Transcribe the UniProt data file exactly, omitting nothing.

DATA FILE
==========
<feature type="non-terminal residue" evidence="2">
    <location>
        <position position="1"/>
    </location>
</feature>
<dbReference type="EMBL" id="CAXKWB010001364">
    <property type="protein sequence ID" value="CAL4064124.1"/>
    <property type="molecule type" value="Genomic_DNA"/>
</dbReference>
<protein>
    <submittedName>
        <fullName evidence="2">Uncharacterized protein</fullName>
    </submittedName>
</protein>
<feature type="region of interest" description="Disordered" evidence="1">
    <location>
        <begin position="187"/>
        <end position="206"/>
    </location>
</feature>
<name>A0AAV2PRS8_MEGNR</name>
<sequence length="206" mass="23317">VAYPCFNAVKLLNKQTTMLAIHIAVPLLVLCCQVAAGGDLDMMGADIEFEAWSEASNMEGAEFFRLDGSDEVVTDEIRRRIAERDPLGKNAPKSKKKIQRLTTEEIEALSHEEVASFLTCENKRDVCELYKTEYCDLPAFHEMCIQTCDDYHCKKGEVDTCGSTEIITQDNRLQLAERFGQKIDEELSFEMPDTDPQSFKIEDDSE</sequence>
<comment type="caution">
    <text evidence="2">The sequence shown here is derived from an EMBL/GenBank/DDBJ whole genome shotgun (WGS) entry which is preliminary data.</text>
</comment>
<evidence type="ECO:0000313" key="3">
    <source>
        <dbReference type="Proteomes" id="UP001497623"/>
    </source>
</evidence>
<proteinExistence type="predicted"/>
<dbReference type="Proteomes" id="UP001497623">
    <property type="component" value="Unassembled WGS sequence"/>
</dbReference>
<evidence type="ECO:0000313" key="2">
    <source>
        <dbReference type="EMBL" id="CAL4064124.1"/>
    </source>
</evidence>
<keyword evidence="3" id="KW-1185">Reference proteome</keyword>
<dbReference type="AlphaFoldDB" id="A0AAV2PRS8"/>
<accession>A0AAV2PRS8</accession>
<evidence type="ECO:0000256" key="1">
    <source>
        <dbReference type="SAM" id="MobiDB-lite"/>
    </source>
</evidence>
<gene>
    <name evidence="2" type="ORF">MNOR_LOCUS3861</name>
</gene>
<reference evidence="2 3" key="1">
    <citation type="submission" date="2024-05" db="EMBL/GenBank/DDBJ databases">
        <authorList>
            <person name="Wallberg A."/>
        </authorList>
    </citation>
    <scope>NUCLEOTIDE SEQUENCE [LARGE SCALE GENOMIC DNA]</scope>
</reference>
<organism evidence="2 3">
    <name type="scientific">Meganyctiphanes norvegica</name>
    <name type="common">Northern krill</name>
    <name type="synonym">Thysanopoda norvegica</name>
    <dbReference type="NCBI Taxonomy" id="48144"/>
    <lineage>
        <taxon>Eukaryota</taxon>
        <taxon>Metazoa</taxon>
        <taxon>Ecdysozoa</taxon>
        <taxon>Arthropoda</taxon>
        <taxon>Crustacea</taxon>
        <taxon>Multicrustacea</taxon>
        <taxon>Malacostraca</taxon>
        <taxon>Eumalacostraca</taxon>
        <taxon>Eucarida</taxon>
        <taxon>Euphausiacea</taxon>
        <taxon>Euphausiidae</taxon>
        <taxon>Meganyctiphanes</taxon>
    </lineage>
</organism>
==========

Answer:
<feature type="non-terminal residue" evidence="2">
    <location>
        <position position="1"/>
    </location>
</feature>
<dbReference type="EMBL" id="CAXKWB010001364">
    <property type="protein sequence ID" value="CAL4064124.1"/>
    <property type="molecule type" value="Genomic_DNA"/>
</dbReference>
<protein>
    <submittedName>
        <fullName evidence="2">Uncharacterized protein</fullName>
    </submittedName>
</protein>
<feature type="region of interest" description="Disordered" evidence="1">
    <location>
        <begin position="187"/>
        <end position="206"/>
    </location>
</feature>
<name>A0AAV2PRS8_MEGNR</name>
<sequence length="206" mass="23317">VAYPCFNAVKLLNKQTTMLAIHIAVPLLVLCCQVAAGGDLDMMGADIEFEAWSEASNMEGAEFFRLDGSDEVVTDEIRRRIAERDPLGKNAPKSKKKIQRLTTEEIEALSHEEVASFLTCENKRDVCELYKTEYCDLPAFHEMCIQTCDDYHCKKGEVDTCGSTEIITQDNRLQLAERFGQKIDEELSFEMPDTDPQSFKIEDDSE</sequence>
<comment type="caution">
    <text evidence="2">The sequence shown here is derived from an EMBL/GenBank/DDBJ whole genome shotgun (WGS) entry which is preliminary data.</text>
</comment>
<evidence type="ECO:0000313" key="3">
    <source>
        <dbReference type="Proteomes" id="UP001497623"/>
    </source>
</evidence>
<proteinExistence type="predicted"/>
<dbReference type="Proteomes" id="UP001497623">
    <property type="component" value="Unassembled WGS sequence"/>
</dbReference>
<evidence type="ECO:0000313" key="2">
    <source>
        <dbReference type="EMBL" id="CAL4064124.1"/>
    </source>
</evidence>
<keyword evidence="3" id="KW-1185">Reference proteome</keyword>
<dbReference type="AlphaFoldDB" id="A0AAV2PRS8"/>
<accession>A0AAV2PRS8</accession>
<evidence type="ECO:0000256" key="1">
    <source>
        <dbReference type="SAM" id="MobiDB-lite"/>
    </source>
</evidence>
<gene>
    <name evidence="2" type="ORF">MNOR_LOCUS3861</name>
</gene>
<reference evidence="2 3" key="1">
    <citation type="submission" date="2024-05" db="EMBL/GenBank/DDBJ databases">
        <authorList>
            <person name="Wallberg A."/>
        </authorList>
    </citation>
    <scope>NUCLEOTIDE SEQUENCE [LARGE SCALE GENOMIC DNA]</scope>
</reference>
<organism evidence="2 3">
    <name type="scientific">Meganyctiphanes norvegica</name>
    <name type="common">Northern krill</name>
    <name type="synonym">Thysanopoda norvegica</name>
    <dbReference type="NCBI Taxonomy" id="48144"/>
    <lineage>
        <taxon>Eukaryota</taxon>
        <taxon>Metazoa</taxon>
        <taxon>Ecdysozoa</taxon>
        <taxon>Arthropoda</taxon>
        <taxon>Crustacea</taxon>
        <taxon>Multicrustacea</taxon>
        <taxon>Malacostraca</taxon>
        <taxon>Eumalacostraca</taxon>
        <taxon>Eucarida</taxon>
        <taxon>Euphausiacea</taxon>
        <taxon>Euphausiidae</taxon>
        <taxon>Meganyctiphanes</taxon>
    </lineage>
</organism>